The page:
Log: Ramblings on the fundamental structure of games
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If we could make a game that would adapt to the user's input and create a perfect story structure and climax every time with whatever we throw at it, like episodes of a tv series, would it be a good game?
I think I would not have enjoyed a game like that, because I would have liked to go back and experience something similar again.
So what is it that would have been desirable about a game like that? For me, it would be the influence I would get. So what would I like to have control over? I would like to form my own approach to an objective.
If we could make a game that would let me create my own approaches to an objective, and still stay true to the story structure and climax, would it be a good game?
I think it would remove the feeling of not being in control of your avatar, but I feel it would add a lot of clutter and unimportant scenes. It has value in itself, but it requires the right kind of mindset from the player to work and it would be unreasonable to expect the player to make the effort without being asked to do so.
But what we can take from this is; the feeling of not being in control. This is what we are trying to eliminate from the storytelling. And we learned that this does not necessarily mean to be in control of the plot.
If we could make a game that would explore a theme or aspect of the human condition from a variety of different angles, would it be a good game?
I think I would like that type of exploration, but I find it difficult making each aspect an enclosing climax in the plot. It would rather be a sub-system of interactions, not too important to the overarching plot.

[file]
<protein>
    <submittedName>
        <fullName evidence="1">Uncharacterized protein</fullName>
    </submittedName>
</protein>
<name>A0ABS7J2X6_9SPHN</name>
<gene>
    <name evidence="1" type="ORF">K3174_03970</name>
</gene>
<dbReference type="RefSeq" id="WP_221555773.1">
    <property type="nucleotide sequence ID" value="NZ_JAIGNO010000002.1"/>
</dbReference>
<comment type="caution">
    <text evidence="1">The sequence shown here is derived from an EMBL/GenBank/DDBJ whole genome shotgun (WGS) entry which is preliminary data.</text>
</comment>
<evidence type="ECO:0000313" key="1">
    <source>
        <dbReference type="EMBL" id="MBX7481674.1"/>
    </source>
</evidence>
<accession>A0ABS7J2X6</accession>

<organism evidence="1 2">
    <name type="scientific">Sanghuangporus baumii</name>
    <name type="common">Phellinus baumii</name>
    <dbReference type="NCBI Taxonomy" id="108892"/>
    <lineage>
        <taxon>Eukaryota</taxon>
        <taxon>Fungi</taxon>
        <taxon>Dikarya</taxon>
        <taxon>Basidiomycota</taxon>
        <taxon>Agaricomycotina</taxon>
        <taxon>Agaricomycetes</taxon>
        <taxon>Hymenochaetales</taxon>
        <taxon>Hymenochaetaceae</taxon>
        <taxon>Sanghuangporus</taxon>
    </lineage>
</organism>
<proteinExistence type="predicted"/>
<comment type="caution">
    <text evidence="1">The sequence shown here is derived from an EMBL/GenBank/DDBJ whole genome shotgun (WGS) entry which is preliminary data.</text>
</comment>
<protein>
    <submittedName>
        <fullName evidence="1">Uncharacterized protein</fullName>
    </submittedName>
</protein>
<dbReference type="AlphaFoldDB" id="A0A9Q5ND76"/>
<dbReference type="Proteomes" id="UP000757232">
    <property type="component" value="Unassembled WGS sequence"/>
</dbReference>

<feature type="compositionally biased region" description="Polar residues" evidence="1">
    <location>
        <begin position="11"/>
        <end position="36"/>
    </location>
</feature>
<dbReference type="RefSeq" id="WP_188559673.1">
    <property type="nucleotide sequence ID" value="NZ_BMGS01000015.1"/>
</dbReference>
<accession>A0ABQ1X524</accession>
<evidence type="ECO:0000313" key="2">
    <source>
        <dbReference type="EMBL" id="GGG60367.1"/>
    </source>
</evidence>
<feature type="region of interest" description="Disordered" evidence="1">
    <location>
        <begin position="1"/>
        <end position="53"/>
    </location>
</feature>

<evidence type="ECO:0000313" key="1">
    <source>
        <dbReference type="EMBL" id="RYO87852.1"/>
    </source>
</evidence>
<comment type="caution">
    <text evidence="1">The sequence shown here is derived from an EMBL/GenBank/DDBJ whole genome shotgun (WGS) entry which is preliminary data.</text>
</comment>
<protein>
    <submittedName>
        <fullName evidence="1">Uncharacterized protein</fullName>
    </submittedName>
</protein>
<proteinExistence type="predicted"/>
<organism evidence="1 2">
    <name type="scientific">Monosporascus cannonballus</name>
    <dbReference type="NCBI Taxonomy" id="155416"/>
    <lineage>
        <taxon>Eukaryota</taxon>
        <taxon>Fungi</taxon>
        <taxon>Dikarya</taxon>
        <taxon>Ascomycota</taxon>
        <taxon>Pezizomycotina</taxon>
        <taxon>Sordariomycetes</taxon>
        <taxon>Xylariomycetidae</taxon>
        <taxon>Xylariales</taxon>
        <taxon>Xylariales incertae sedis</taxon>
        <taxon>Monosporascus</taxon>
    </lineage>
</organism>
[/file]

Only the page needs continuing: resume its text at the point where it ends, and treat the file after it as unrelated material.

So what would be desirable about a game like that? I like the idea of not giving only a single viewpoint, but to show that the topic is a complex matter. So there could be a single conflict that would be better understood with each playthrough.
If we could make a game that would be better understood with each playthrough, would it be a good game?
This runs the risk of being too unapproachable to first timers, like video games isn't too complex already... This would be bad. But I like that the player would learn the structure and patterns better and better. So while being approachable, we need to present a structure of patterns that would welcome deeper immersion.
But what we can take from this is; that we should design a system based on something we believe to be a part of the human condition, and dress it so that repeated playthroughs reveal more truths about that theme. It would reflect what we believe are the laws of life. This does not have to affect the plot and it must neither be a static if/then puzzle with a single outcome.
How do we create a game that eliminates the feeling of not being in control and that reveal more truths about the human condition with each playthrough?
First we would have to answer the questions:
What makes you feel in control?
What makes you feel not in control?
How do you reveal truths in a game?
And also to answer the question:
How do you make a game approachable to someone who has never played a game before? How do you teach them how to speak the game's language?
More on this in a later log.